Figure 6
figure6

Finite element simulation of high speed milling of aluminum alloy A6061 [86]

Gao et al. [87] introduced a 3D Eulerian finite element simulation model of end mill milling process based on ABAQUS/Explicit. The model is established by coupling Euler–Lagrange method, which makes the chip formation process independent of material degradation or continuous redrawing algorithm to realize chip separation. The process studied is groove milling of AL6061-T6. The model has good accuracy in cutting force prediction. The prediction error of comprehensive cutting force can be controlled within 12%. Mebrahitom et al. [88] studied the side milling process of 6010 aluminum alloy and conducted numerical finite element simulation analysis of the side milling force by using the same method. Zhang et al. [89] established a numerical simulation model of 3D helical edge end mill milling 7055 aluminum alloy by finite element software Deform-3D. They also analyzed the influence of milling parameters, such as milling speed, feed rate, and milling depth, on milling force and milling temperature.

For the finite element simulation of thin-walled parts, Yu et al. [90] applied the parallel motion load and rotation load to the tool model at the same time based on the analysis of the position relationship between the tool and the workpiece in the assembly model. They also established the milling finite element model of the sub cycloidal motion of the cutter. Ji et al. [91] established a milling dynamic model for aluminum alloy 7050-T7451 thin-walled parts. They further conducted finite element analysis through ABAQUS software to obtain the distribution law of milling stress and strain in the milling of aluminum alloy thin-walled parts. However, Wan et al. [92] proposed a general finite element method to predict the static forming error in cylindrical milling of thin-walled structures. This method has the advantages of discretization and flexibility of irregular finite element mesh. The effectiveness and flexibility of this method are demonstrated by numerical experiments on aviation aluminum alloy 7075-T6.

For aviation aluminum alloy micro milling, Liu et al. [93] used uncoated micro milling cutters with different cutting edge radii to perform groove milling on Al6061 workpiece. They also conducted 3D simulation and obtained the simulation cutting force. Sun et al. [94] used 7075-T6 aluminum alloy as the workpiece material, analyzed the changes of milling force and chip formation in the simulation process, and obtained the key process parameters of minimum undeformed chip thickness to study the mechanism of micro milling. Imania et al. [95] used simulation algorithm combined with finite element analysis to predict the dynamics of milling system, which considers the influence of tool deflection and runout. By milling 7075-T6 aluminum alloy with high-speed steel helical end mill, the model can accurately predict the cutting force and 3D surface texture of low radial immersion cutting.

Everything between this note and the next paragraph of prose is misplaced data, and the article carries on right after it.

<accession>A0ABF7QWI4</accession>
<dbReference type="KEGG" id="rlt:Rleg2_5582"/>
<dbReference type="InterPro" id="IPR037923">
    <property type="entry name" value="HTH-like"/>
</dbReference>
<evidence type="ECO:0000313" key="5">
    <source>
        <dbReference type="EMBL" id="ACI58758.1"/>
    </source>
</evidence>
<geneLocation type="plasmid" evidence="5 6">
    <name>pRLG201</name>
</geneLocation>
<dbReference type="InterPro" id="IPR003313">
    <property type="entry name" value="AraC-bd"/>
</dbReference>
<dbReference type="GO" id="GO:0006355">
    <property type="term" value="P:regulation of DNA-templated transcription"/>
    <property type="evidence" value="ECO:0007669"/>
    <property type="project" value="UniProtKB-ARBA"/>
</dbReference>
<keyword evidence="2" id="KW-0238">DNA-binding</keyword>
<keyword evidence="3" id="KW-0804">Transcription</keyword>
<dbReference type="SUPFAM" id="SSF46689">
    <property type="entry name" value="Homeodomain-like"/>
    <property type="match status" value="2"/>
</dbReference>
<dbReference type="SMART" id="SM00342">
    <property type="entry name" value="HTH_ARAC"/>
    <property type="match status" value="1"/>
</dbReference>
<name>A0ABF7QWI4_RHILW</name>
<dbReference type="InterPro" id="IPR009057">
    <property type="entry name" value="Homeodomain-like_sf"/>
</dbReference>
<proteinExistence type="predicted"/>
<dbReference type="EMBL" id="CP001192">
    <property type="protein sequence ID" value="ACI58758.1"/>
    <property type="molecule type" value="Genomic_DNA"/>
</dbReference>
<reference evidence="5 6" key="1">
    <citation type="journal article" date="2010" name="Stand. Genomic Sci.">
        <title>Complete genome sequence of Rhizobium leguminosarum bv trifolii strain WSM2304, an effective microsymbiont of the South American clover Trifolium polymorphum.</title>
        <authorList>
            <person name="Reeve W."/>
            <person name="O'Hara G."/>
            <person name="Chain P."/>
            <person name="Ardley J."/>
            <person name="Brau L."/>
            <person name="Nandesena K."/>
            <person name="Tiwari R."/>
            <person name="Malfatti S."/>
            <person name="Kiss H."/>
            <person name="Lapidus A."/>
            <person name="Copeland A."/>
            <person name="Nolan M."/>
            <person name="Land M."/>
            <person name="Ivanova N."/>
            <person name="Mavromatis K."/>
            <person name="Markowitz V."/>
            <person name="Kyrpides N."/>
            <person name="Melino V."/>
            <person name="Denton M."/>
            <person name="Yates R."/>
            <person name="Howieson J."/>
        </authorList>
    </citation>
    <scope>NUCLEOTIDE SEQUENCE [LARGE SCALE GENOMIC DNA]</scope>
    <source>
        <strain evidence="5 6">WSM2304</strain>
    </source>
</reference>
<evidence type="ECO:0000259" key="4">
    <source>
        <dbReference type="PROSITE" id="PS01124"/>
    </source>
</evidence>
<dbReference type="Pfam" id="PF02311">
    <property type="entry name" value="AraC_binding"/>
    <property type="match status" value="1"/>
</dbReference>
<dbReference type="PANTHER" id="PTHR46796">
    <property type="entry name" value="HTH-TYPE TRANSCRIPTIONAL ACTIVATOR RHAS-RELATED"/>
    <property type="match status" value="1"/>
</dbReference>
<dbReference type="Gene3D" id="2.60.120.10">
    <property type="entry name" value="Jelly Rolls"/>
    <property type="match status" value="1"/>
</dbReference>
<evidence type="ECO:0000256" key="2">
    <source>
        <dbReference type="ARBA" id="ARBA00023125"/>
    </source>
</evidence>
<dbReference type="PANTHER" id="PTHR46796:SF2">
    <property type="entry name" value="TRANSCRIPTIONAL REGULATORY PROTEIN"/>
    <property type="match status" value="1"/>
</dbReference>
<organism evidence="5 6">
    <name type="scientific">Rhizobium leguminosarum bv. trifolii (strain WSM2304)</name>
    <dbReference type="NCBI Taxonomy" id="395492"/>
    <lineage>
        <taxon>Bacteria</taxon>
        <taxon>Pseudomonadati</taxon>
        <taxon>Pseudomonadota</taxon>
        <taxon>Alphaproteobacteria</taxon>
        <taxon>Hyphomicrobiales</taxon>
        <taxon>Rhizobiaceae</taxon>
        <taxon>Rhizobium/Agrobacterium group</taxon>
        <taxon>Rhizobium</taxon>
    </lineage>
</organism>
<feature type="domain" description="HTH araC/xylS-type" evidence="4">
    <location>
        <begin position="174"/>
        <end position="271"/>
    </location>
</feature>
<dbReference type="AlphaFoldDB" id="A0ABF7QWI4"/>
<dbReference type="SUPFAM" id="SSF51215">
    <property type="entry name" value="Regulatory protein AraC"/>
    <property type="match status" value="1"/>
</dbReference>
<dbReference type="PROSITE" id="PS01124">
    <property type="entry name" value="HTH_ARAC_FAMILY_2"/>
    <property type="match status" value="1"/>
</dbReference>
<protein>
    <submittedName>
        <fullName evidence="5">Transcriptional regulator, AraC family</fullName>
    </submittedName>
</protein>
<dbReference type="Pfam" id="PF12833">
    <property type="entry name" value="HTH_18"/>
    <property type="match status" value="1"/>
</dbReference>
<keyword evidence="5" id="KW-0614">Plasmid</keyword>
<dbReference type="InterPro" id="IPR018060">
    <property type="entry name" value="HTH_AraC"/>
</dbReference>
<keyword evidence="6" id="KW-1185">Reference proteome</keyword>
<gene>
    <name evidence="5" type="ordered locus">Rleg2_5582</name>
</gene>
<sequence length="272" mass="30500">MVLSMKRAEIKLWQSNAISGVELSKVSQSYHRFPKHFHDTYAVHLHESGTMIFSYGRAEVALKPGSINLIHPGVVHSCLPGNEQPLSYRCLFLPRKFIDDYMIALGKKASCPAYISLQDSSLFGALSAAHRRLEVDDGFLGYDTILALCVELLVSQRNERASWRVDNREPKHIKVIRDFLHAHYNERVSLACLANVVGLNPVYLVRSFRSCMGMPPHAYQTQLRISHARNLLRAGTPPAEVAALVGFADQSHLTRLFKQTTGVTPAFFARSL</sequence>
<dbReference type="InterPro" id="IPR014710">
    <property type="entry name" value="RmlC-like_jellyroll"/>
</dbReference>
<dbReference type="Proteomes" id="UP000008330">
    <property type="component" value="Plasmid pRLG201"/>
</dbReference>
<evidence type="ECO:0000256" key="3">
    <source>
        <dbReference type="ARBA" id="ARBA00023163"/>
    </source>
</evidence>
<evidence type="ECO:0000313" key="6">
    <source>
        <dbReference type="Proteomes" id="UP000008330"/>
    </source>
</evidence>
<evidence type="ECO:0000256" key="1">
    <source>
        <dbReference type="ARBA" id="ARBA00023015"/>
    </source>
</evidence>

Davoudinejad et al. [96] studied the machined minimum wall thickness using a finite element model to improve the understanding of the cutting mechanism and optimize the machining of aeronautic aluminum alloy Al6082-T6. Cai et al. [97] simulated the micro scale milling process of aluminum alloy 6061 by combining finite element simulation and single factor experiment and obtained the influence rule of milling speed and milling depth on milling force. Compared with the empirical model, the finite element prediction model can use the constitutive equation to express the properties of the materials. The bond and sliding models can be used to simulate the relative motion between the chip and the tool. The tool in the finite element simulation is an absolutely sharp rigid body, but the tool will have different degrees of wear in the actual milling process as the cutting process progresses. The machine tool in actual machining will vibrate due to the “dynamic balance effect.” The finite element simulation is conducted under ideal conditions.

The success of the finite element simulation prediction model of milling force largely depends on the material constitutive and friction models between the cutter and the chip. The factors involved in the simulation of the cutting process and the output of the results are shown in Figure 7 [98]. Table 2 shows the comparison of cutting process simulation software.

Figure 7
figure7

Factors involved in milling process simulation and results output

Table 2 Comparison of common cutting process simulation softwares

Material Constitutive Model

The constitutive relation of the metal cutting process is related to many factors, such as strain, strain rate, and temperature [99, 100]. Liu et al. [101] compared MacGregor, Marusich, Zerilli–Armstrong, Johnson–Cook, and Usui constitutive equations. The Johnson–Cook constitutive equation is simple in form and widely used in describing the stress–strain relationship of ferrous and nonferrous metals at large strain rates.

$$ \overline{\sigma } = (A + B\varepsilon^{n} )(1 + C\ln \varepsilon )\left[ {1 - \left[ {\frac{{T - T_{room} }}{{T_{melt} - T_{room} }}} \right]^{m} } \right], $$
(2)

where T is the deformation temperature (°C), Troom is the room temperature (20 °C), and Tmelt is the melting temperature of the material. A is the initial yield strength of the material at room temperature (MPa), B is the strain hardening constant (MPa), and ε is the strain. The parameter n considers the strain hardening effect, the parameter m models the thermal softening effect, and C represents strain rate sensitivity, which can be obtained by material or cutting test method.